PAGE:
The Tenderfoot (1932)

70 or 73 mins | Comedy | 11 June 1932

Director:

Ray Enright

Cinematographer:

Gregg Toland

Editor:

Owen Marks

Production Designer:

Esdras Hartley

Production Company:

First National Pictures, Inc.
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HISTORY

The Butter and Egg Man, a 1928 First National film, was the first screen adaptation of the George S. Kaufman play of the same name. Directed by Richard Wallace, it starred Jack Mulhall and Greta Nissen (see entry). A British version entitled Hello, Sweetheart was released in l935. First National used the material again as the basis for a 1937 film, Dance Charlie Dance (see entry). Ray Enright directed Angel from Texas for Warner Bros. in 1940 (see entry). Three Sailors and a Girl, a musical version, was directed by Roy Del Ruth in 1953 and starred Gene Nelson, Gordon MacRae and Jack E. Leonard as the sailors (see entry). ...

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The Butter and Egg Man, a 1928 First National film, was the first screen adaptation of the George S. Kaufman play of the same name. Directed by Richard Wallace, it starred Jack Mulhall and Greta Nissen (see entry). A British version entitled Hello, Sweetheart was released in l935. First National used the material again as the basis for a 1937 film, Dance Charlie Dance (see entry). Ray Enright directed Angel from Texas for Warner Bros. in 1940 (see entry). Three Sailors and a Girl, a musical version, was directed by Roy Del Ruth in 1953 and starred Gene Nelson, Gordon MacRae and Jack E. Leonard as the sailors (see entry).

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SOURCE CITATIONS
SOURCE
DATE
PAGE
Film Daily
22 May 1932
p. 10
International Photographer
1 Jul 1932
p. 30
Motion Picture Herald
28 May 1932
p. 89
New York Times
23 May 1932
p. 18
Variety
24 May 1932
p. 29
CAST
PRODUCTION CREDITS
NAME
PARENT COMPANY
NAME
CREDITED AS
CREDIT
DIRECTOR
WRITERS
PHOTOGRAPHY
Photog
Asst cam
ART DIRECTOR
Art dir
FILM EDITOR
SOUND
Oliver Garretson
Sd
SOURCES
LITERARY
Based on the play The Tenderfoot by Richard Carle (Chicago, Jul 1903) and the play The Butter and Egg Man by George S. Kaufman (New York, 23 Sep 1925).
LITERARY SOURCE AUTHORS
DETAILS
Release Date:
11 June 1932
Production Date:

Copyright Info
Claimant
Date
Copyright Number
First National Pictures, Inc.
7 June 1932
LP3079
Physical Properties:
Sound
Black and White
Duration(in mins):
70 or 73
Length(in reels):
8
Country:
United States
SYNOPSIS

Peter Jones, a Texas cowboy, arrives in New York with his life savings, which he hopes to invest in a Broadway play in order to make a lot of money for himself and his mother. When theatrical producer Sam Lehman and his partner, McLure, hear of Peter's desire, they eagerly sell him forty-nine percent of their latest venture. Peter is especially interested because he hopes he will get to know Lehman's attractive secretary, Ruth, during the production. Ruth is touched by Peter's devotion to his mother, but she thinks he is a bit of a fool as the production is sure to be a failure. She is proved correct during the out-of-town tryouts. The play is a flop, and Lehman and McClure decide to close it. Ruth is furious at their treatment of Peter and quits. To keep her on, Peter offers to buy out the other two partners and sells his forty-nine percent of the play to the hotel manager to get the necessary money. While appearing in New York, they don't have enough money to retrieve their costumes, so Peter suggests that they use some old costumes from a Shakespearean play. The lead actress refuses to wear them, so Ruth goes on in her place. The audience takes the whole thing as a satire, and the show is an enormous success. When Peter refuses to pay protection money to some racketeers, however, Ruth is kidnapped. Peter rescues her and they then take their earnings, move to Texas and have ...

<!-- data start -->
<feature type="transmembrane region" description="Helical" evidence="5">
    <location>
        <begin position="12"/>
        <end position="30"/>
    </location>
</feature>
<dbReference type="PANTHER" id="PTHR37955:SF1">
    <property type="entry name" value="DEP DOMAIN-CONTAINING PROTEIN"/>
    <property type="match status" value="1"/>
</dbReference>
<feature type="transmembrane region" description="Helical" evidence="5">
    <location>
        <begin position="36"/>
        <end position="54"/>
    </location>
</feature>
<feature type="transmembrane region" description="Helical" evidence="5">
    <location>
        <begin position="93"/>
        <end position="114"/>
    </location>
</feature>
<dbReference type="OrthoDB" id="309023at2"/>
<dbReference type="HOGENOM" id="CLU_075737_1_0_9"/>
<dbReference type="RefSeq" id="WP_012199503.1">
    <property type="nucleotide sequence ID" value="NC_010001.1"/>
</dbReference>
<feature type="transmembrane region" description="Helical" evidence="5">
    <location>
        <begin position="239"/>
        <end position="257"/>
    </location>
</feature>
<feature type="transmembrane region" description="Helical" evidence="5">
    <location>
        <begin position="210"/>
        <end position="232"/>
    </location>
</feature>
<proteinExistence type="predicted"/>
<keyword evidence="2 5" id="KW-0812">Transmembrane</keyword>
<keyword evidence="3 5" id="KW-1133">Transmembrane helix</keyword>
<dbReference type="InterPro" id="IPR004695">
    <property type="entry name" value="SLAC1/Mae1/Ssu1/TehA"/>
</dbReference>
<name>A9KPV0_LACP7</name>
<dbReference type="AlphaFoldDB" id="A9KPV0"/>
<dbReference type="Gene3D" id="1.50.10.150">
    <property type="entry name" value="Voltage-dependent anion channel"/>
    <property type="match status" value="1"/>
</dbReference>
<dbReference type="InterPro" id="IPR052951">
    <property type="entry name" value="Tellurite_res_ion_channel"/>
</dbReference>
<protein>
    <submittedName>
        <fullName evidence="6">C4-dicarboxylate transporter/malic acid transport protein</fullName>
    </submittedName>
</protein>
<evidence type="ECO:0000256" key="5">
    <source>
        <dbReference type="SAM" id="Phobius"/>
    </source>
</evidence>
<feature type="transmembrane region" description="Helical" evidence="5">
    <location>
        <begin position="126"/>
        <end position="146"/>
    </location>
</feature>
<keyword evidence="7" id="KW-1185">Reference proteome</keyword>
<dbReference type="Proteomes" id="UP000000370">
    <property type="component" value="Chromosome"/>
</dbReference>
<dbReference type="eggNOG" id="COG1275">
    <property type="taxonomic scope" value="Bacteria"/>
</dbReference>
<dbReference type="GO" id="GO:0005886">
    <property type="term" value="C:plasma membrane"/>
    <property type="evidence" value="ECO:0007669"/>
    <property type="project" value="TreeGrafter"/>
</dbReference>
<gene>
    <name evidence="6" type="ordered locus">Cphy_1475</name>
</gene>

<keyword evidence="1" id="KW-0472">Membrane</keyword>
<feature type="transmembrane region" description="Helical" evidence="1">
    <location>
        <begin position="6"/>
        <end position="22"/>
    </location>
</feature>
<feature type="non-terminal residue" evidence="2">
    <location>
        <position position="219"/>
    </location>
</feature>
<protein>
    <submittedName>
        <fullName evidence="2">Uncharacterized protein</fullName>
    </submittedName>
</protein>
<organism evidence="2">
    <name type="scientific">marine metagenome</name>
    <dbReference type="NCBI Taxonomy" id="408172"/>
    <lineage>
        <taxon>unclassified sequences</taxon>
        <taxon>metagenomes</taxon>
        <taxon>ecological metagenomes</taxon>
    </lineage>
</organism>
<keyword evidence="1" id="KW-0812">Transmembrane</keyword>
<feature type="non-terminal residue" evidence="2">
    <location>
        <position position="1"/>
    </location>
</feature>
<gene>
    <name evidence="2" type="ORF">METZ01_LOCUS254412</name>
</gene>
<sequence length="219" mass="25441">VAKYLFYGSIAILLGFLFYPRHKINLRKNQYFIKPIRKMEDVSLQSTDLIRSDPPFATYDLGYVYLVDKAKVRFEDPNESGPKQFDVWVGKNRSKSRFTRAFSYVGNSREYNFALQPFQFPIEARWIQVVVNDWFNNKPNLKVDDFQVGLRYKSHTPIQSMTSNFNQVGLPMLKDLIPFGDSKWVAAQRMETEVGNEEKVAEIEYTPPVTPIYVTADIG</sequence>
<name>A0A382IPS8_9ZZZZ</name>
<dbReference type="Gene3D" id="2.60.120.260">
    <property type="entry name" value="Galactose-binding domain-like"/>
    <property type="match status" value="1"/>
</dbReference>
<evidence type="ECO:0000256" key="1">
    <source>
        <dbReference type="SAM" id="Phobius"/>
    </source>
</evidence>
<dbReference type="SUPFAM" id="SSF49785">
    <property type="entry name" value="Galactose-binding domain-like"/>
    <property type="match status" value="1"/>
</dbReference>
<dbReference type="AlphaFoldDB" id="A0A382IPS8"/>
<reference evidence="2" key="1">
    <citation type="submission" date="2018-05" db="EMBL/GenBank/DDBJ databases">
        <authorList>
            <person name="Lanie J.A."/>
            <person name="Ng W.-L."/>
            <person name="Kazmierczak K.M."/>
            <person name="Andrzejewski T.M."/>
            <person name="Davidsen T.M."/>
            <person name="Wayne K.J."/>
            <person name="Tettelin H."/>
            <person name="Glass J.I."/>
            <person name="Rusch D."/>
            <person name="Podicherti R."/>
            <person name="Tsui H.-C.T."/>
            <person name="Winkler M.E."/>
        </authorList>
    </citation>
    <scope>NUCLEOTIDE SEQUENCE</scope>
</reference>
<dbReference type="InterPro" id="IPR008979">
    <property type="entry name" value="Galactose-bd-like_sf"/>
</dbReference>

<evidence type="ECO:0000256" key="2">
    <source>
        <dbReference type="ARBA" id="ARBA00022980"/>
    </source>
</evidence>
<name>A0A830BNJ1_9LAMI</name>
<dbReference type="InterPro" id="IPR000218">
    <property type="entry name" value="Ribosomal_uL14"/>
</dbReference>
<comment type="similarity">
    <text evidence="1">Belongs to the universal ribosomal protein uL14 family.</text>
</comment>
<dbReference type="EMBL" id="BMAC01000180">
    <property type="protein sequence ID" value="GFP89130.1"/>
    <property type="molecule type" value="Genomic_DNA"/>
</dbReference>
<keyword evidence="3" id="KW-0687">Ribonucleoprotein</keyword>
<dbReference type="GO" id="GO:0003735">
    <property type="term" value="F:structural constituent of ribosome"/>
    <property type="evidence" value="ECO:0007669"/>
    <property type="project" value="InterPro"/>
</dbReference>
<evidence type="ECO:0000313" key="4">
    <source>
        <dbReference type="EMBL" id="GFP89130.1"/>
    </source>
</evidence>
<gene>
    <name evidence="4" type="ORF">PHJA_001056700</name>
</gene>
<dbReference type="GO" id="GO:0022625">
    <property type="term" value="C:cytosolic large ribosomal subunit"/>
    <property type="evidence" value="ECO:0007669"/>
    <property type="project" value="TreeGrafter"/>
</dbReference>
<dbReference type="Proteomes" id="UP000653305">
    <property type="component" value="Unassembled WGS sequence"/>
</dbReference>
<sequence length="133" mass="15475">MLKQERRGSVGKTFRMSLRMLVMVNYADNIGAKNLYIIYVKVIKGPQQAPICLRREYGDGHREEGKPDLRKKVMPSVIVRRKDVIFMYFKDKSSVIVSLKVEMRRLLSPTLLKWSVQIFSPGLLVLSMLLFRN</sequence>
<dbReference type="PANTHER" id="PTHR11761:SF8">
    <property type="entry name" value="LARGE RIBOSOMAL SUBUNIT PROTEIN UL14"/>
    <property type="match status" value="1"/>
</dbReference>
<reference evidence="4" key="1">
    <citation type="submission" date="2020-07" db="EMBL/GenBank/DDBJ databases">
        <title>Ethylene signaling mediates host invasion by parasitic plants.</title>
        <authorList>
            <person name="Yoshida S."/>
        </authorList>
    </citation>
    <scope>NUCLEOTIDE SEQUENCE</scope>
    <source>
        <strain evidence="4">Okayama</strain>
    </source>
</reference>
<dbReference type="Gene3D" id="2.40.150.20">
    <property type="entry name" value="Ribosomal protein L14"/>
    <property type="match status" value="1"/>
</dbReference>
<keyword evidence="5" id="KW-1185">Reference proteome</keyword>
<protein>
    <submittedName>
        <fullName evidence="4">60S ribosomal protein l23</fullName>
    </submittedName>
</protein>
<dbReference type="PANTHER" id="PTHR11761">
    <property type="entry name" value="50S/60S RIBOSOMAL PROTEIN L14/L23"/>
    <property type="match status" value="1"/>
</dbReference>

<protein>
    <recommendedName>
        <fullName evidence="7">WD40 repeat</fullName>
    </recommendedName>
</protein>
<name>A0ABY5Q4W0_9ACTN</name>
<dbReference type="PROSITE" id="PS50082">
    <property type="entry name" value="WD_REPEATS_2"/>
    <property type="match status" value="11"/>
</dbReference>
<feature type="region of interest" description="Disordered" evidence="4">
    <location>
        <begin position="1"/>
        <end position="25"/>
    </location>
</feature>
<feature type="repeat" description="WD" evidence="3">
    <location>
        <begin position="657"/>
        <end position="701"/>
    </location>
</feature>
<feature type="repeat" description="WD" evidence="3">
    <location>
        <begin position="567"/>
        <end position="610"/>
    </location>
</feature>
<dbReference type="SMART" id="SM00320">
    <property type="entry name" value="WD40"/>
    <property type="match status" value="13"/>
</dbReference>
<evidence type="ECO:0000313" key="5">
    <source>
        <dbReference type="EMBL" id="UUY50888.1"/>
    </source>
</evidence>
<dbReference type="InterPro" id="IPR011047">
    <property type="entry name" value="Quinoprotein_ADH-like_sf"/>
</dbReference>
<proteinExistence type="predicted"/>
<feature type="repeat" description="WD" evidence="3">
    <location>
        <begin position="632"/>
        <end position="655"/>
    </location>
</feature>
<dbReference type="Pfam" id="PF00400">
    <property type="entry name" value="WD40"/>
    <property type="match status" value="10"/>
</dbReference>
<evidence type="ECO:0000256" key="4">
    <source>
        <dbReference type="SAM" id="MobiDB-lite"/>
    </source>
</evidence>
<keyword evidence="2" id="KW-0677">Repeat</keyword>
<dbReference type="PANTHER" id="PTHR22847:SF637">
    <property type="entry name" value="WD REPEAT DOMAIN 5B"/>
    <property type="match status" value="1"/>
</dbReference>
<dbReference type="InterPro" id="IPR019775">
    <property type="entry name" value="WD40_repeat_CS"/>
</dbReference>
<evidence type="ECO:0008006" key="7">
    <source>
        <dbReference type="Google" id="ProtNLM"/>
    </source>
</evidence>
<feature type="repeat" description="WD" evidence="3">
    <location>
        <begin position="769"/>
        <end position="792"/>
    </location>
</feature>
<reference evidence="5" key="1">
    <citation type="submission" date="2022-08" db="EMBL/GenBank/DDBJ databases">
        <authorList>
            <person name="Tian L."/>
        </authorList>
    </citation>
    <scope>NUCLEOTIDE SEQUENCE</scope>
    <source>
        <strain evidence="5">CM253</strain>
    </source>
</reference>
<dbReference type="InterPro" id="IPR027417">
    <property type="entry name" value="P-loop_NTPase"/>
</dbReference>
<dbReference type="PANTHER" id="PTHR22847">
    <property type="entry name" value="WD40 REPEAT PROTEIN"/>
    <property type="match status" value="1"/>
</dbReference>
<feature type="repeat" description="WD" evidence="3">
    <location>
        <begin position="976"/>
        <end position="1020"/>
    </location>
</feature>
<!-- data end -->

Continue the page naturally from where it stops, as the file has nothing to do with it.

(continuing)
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Peter Jones, a Texas cowboy, arrives in New York with his life savings, which he hopes to invest in a Broadway play in order to make a lot of money for himself and his mother. When theatrical producer Sam Lehman and his partner, McLure, hear of Peter's desire, they eagerly sell him forty-nine percent of their latest venture. Peter is especially interested because he hopes he will get to know Lehman's attractive secretary, Ruth, during the production. Ruth is touched by Peter's devotion to his mother, but she thinks he is a bit of a fool as the production is sure to be a failure. She is proved correct during the out-of-town tryouts. The play is a flop, and Lehman and McClure decide to close it. Ruth is furious at their treatment of Peter and quits. To keep her on, Peter offers to buy out the other two partners and sells his forty-nine percent of the play to the hotel manager to get the necessary money. While appearing in New York, they don't have enough money to retrieve their costumes, so Peter suggests that they use some old costumes from a Shakespearean play. The lead actress refuses to wear them, so Ruth goes on in her place. The audience takes the whole thing as a satire, and the show is an enormous success. When Peter refuses to pay protection money to some racketeers, however, Ruth is kidnapped. Peter rescues her and they then take their earnings, move to Texas and have triplets.

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Legend
Viewed by AFI
Partially Viewed
Offscreen Credit
Name Occurs Before Title
AFI Life Achievement Award

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The American Film Institute is grateful to Sir Paul Getty KBE and the Sir Paul Getty KBE Estate for their dedication to the art of the moving image and their support for the AFI Catalog of Feature Films and without whose support AFI would not have been able to achieve this historical landmark in this epic scholarly endeavor.